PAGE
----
Encapsulation innovation helps Sellafield cleanup

19 October 2015

Dr. Ian Buckley explains how a novel encapsulation technology, MIDAR, is helping Sellafield to treat radioactive wastes.

Sellafield Ltd was looking for a way of encapsulating 'hard to treat' intermediate level waste (ILW).

The company is responsible for safely delivering decommissioning, reprocessing and nuclear waste management activities on behalf of the Nuclear Decommissioning Authority (NDA) at the Sellafield site in Cumbria. It was looking for an encapsulation and immobilisation process for ILW contained in steel boxes (skips) that are submerged in water.

Lucideon's proprietary MIDAR technology was a potential solution. MIDAR is a low temperature chemical process used to consolidate aluminosilicate or similar materials into a ceramic-like solid with high strength and physical and chemical stability. It is a sustainable technology platform used in numerous applications, from encapsulating waste to acting as an alternative production process for construction products and ceramics.

The material resembles a ceramic but is produced without the high temperatures needed in conventional ceramic manufacturing.

The key chemical reaction is between alkalis and aluminosilicate materials. The aluminosilicates are initially broken down at room temperature into simple molecules which then polymerise to set, and cure to a solid. Curing is at different rates depending on the conditions but the normal curing range is between ambient temperature and around 80°C. There is also inherent heat generation as the curing reactions are exothermic.

Lucideon and Sellafield Ltd applied for Innovate UK (previously the Technology Strategy Board) funding project to demonstrate the feasibility of using MIDAR technology to encapsulate ILW. The task was to develop a fluid material that could be poured into skips containing spent ion exchange media, without disturbing the radioactive contents.

A feasibility study allowed a MIDAR slurry system to be developed on a laboratory scale, with the viscosity controlled. It was poured into the container without removing the contents, and it infiltrated the waste material and set to a robust solid fully encapsulating and immobilising the waste.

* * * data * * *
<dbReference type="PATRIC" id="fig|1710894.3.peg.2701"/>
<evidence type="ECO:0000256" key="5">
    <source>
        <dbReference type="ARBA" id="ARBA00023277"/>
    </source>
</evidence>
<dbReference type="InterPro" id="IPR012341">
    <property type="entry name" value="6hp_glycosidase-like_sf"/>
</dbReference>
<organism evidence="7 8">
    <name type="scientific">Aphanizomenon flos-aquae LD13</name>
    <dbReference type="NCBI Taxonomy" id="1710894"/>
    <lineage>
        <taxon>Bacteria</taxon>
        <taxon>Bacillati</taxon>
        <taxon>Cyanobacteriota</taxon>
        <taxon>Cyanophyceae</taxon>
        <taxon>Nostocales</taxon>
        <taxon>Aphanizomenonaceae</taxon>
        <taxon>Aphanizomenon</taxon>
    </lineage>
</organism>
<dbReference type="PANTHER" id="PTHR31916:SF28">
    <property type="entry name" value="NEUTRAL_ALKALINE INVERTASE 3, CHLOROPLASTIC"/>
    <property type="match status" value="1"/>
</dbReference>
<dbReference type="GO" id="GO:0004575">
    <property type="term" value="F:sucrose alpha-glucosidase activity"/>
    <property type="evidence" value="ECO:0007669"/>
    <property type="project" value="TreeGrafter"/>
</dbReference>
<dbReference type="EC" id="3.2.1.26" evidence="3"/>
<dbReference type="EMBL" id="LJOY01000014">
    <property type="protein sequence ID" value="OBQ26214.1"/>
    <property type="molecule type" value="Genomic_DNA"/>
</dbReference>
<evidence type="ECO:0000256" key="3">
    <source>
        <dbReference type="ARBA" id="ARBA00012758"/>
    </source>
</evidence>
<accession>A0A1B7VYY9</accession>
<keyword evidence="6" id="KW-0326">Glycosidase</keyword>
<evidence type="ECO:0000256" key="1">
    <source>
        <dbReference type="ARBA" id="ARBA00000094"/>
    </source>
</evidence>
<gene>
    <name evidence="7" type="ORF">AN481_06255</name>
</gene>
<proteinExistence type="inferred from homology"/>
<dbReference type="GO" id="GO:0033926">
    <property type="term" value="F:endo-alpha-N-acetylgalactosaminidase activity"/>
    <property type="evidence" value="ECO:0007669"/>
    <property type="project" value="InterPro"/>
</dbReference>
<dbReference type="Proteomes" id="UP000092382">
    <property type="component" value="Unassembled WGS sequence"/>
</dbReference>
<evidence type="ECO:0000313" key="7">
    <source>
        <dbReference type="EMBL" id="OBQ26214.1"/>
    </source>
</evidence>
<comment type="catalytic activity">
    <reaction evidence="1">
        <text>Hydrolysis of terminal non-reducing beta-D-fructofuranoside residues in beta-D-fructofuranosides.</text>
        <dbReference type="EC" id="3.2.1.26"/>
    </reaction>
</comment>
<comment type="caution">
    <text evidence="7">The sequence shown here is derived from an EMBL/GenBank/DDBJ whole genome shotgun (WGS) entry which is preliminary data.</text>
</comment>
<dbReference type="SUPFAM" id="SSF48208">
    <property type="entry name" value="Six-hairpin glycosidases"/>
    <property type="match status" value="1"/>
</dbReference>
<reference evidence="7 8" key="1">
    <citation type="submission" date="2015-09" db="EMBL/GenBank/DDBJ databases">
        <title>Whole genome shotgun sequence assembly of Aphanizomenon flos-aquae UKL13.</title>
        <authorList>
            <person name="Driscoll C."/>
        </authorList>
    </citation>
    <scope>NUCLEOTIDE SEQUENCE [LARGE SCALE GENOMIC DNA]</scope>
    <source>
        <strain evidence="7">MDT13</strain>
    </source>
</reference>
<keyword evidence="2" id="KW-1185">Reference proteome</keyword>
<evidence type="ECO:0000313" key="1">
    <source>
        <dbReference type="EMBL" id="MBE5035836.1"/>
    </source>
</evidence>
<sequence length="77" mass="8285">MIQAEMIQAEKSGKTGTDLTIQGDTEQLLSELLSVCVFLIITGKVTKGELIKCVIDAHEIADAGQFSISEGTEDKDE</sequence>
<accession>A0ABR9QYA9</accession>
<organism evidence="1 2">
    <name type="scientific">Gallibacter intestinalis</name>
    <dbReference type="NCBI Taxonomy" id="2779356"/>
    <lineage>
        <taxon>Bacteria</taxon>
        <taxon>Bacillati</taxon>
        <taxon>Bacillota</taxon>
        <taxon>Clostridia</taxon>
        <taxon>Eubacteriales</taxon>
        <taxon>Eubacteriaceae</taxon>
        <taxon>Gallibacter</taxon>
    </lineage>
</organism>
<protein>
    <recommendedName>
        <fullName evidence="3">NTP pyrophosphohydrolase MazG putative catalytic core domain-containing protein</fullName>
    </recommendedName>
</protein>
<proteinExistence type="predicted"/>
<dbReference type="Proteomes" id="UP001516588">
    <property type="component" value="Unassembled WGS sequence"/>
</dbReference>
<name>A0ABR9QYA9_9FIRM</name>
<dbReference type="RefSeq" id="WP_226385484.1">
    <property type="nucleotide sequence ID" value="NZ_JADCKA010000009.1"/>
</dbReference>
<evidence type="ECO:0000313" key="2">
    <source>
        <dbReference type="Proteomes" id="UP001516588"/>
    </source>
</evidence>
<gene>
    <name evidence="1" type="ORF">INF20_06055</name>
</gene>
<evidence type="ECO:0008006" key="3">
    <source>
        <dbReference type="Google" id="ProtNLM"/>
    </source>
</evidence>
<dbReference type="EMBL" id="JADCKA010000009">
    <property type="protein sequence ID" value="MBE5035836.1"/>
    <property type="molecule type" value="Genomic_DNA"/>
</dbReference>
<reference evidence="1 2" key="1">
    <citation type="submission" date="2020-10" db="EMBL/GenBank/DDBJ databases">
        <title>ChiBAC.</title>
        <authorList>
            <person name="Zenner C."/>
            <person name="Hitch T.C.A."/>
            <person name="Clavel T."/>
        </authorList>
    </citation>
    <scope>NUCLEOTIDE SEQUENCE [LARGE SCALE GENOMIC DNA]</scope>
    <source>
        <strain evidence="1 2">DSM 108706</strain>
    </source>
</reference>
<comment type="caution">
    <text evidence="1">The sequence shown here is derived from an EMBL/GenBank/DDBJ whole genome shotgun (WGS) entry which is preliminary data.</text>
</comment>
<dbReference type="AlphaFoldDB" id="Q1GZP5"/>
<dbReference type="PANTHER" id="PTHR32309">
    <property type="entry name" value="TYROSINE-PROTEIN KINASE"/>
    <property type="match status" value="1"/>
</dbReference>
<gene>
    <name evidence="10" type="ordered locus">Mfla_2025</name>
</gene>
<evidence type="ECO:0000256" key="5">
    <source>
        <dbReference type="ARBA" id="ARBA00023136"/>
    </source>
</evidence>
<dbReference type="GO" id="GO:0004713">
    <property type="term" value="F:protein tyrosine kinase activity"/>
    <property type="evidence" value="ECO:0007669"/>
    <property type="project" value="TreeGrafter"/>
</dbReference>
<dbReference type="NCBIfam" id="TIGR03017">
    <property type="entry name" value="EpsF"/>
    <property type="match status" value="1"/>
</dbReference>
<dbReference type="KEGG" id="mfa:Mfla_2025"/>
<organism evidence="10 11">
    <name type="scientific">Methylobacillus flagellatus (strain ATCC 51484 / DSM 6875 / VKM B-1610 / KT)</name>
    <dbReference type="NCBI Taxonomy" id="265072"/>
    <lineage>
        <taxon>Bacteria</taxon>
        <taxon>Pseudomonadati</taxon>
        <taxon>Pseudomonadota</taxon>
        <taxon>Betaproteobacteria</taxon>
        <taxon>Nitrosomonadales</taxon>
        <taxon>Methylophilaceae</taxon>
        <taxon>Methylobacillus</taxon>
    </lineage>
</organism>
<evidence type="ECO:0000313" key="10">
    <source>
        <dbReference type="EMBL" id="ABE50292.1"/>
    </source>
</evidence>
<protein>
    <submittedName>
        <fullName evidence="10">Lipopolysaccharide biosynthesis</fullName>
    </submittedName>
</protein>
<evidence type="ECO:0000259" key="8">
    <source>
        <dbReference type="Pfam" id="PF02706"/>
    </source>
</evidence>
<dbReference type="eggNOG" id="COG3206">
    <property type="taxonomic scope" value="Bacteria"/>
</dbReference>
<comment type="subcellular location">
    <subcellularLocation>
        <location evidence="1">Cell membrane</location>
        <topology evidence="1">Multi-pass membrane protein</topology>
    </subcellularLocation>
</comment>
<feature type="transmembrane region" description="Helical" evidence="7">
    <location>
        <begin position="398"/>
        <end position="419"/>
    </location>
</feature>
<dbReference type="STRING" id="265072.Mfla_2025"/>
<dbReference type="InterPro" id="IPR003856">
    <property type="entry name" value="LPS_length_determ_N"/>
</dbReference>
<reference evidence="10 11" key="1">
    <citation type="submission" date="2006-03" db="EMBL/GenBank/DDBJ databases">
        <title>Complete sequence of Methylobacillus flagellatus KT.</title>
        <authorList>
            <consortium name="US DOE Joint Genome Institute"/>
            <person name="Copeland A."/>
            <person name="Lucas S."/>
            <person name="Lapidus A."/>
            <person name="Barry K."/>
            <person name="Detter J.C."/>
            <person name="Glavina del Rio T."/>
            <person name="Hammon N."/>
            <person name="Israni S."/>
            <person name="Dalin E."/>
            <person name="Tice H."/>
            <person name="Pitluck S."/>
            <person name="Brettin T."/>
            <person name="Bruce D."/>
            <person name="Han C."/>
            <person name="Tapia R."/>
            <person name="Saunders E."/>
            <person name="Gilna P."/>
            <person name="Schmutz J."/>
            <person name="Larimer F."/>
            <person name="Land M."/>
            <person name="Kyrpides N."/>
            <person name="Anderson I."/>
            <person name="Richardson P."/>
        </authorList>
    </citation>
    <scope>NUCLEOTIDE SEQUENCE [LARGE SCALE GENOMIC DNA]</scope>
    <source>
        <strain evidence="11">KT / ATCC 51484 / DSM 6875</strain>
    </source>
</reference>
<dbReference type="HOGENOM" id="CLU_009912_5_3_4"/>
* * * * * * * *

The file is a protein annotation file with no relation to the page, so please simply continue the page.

The resulting solid was free of voids and had very low leaching levels of radioactive elements, so it could be disposed of safely.

The key to success with MIDAR technology is balancing slurry viscosity, setting time, compressive strength and chemical durability. Each of these properties can be controlled through careful selection of the grades of raw materials and tailoring the ratios of the individual components to achieve the desired output.

With an encapsulation process, the slurry must be sufficiently fluid to allow complete infiltration of the skips, and remain workable, so it does not set and cure too early.

Encapsulation of ILW in skips with MIDAR has been successfully demonstrated to a 20kg scale and the next stage in its development is long-term stability assessment. Then the process will be scaled up to meet the challenges of deployment.

The Innovate UK-funded feasibility study was a success with further larger-scale trials anticipated following a successful outcome of the long-term tests.

More recently, MIDAR has been used to solve disposal problems in another waste area. A large-scale trial has demonstrated it can be used to solidify quantities of radioactive water, potentially making containment and disposal easier and safer.

MIDAR has proved to be a highly versatile material technology helping the nuclear industry deal with difficult problems. At a Nuclear Institute event in February - "A Celebration of Nuclear R&D" - Lucideon and Sellafield Ltd were presented with an award for the innovation demonstrated by the project.

Dr Ian Buckley, Head of Innovation in Materials at Lucideon, said: "A lot of the work we do at Lucideon is around developing the technologies of the future so it is fantastic that we are recognised in the nuclear industry as being at the forefront of innovation.

“MIDAR technology offers a potential long-term solution for immobilised storage of intermediate level waste. It is a 'green' process as it does not involve cement, helping to reduce energy usage and carbon emissions. It also has the potential to utilise waste raw materials to form the encapsulating matrix."

Dr Sean Morgan, Technical Manager at Sellafield Ltd, added: "Bringing Sellafield Ltd's nuclear experience and knowledge of waste challenges together with Lucideon's expertise in materials has allowed us, together, to develop a potential novel application for MIDAR technology. It's good to see the hard work and innovative thinking from each of the two companies being acknowledged by this award."

The team believes the technology could help solve problems in a wider range of waste treatment scenarios.

About the author

Dr. Ian Buckley is head of innovation in materials at Lucideon. For further information about MIDAR visit www.lucideon.com/midar

Waste encapsulated using MIDAR

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